She breathed and then sighed. Her mind wanted more, but more of what, she was uncertain of what to do. Why now when she herself had a personal dilemma should she get into the unknown? Surely, she was going mad. But something was making her feel compelled. She decided as she looked out the window again, and saw the huge freighter exiting the Savannah River and headed for Chile, Miami or Spain; she could face her own crisis, but found it necessary to put her energy elsewhere, not knowing how much time she really had. Brie stood up and decided to walk around her lovely home, her brownstone by the river, which she had purchased a couple years ago after her divorce. When her dad was alive, she had helped him run his companies before he passed on and now she remained on the board of several after the CEO and COO of these were appointed. There wasn’t much to do but attend meetings, make decisions and show up for the parties twice yearly, which she obliged and usually looked stunning. She had traveled more these last two years hence the trip to Paris and the cooking school.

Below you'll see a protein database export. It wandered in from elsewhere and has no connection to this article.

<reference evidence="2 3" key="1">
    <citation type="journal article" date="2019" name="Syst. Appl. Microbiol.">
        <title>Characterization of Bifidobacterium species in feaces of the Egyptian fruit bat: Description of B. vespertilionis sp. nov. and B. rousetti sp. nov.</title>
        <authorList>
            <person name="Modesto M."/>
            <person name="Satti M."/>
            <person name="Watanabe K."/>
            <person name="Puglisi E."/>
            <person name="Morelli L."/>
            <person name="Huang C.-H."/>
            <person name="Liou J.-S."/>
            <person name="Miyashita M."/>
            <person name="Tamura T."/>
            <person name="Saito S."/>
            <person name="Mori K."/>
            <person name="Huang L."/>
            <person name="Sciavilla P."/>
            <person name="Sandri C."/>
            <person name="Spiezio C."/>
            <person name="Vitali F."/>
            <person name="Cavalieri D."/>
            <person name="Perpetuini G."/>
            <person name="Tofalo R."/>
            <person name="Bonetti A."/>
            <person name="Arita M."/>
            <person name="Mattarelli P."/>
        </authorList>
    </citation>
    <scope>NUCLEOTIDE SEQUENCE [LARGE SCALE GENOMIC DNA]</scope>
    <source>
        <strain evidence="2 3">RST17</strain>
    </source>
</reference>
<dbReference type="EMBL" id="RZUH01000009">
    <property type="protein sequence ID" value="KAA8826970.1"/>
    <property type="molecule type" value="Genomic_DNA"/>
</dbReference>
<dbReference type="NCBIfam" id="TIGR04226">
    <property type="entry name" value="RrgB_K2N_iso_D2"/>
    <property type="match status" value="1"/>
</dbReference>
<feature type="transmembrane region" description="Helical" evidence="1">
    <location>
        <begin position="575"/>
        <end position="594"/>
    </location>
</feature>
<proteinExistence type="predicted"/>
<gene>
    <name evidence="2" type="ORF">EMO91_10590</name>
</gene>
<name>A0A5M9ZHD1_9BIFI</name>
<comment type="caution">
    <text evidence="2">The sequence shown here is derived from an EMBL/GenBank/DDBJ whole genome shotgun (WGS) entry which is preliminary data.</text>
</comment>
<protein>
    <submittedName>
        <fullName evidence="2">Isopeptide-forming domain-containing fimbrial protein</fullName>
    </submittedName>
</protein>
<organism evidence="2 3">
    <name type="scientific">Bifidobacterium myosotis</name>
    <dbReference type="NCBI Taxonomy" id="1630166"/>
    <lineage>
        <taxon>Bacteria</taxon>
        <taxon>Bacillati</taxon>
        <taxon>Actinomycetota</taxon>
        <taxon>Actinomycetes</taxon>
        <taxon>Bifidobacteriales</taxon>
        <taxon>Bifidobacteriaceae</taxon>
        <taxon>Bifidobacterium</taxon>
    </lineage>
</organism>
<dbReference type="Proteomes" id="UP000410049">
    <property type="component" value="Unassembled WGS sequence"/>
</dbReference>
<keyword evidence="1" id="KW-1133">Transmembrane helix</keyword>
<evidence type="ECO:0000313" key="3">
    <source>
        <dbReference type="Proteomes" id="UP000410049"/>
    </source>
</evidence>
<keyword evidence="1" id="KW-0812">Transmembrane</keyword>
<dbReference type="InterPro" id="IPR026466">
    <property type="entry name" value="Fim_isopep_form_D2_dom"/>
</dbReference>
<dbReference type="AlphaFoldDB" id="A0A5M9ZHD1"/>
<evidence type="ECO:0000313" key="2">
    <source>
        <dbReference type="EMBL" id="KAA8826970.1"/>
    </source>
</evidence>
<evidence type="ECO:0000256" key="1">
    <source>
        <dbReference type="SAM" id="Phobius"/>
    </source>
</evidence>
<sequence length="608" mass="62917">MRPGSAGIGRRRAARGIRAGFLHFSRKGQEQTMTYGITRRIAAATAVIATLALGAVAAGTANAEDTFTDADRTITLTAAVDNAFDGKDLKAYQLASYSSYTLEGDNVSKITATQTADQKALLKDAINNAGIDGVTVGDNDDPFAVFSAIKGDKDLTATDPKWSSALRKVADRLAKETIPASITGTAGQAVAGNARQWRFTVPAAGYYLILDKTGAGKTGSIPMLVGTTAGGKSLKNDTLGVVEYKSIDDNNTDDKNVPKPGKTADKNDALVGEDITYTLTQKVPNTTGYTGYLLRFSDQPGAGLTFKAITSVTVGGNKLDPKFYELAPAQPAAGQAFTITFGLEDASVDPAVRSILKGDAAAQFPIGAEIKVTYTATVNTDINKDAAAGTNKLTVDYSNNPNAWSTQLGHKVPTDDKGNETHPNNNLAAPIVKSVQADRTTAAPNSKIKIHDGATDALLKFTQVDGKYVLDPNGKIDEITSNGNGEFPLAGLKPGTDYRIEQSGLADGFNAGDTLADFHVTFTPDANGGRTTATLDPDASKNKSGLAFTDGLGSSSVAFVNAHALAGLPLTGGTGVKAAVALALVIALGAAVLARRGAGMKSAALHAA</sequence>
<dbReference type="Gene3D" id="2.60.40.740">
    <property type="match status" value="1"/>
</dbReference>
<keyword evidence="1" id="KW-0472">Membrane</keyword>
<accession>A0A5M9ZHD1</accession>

The dark paneled walls throughout the first floor were reminiscent of a bygone era and she loved it. She always pictured living in something like this, so when she viewed it she knew she had found the right place. Large green ferns adorned the entrance way, with artwork selected by her along with pieces from her dad’s collection. She especially liked the hand painted piece with the bird dogs at the hooves of the horse with a hunter mounted atop. He looked so sporty, she thought. These were days of yore in the old south, days of hunting quail, pheasant, birds and deer, each had their own special time of the year. She guessed this picture reminded her of her father, and that’s why she liked it so much. Other than a few old pieces, she actually preferred some of the newer art and enjoyed going to a gallery just about weekly. Antiques were present along the hallway, as was the dining table and sideboard in the dining room. Her colors were burgundy and off-white with light green as an accent. Large white magnolia blossoms adorned the center of the table as well as fresh flowers in vases scattered about the house. Brie had a garden out back and grew many flowers as well as herbs and vegetables, even the magnolia tree had its place. Most definitely a home sweet home! Brie had gone to school, worked, gotten involved in politics, and married for five years. She started her own business, ran her father’s businesses, divorced at age thirty eight, traveled, sat on the board of three companies; and now apparently was looking for something she wasn’t quite sure what.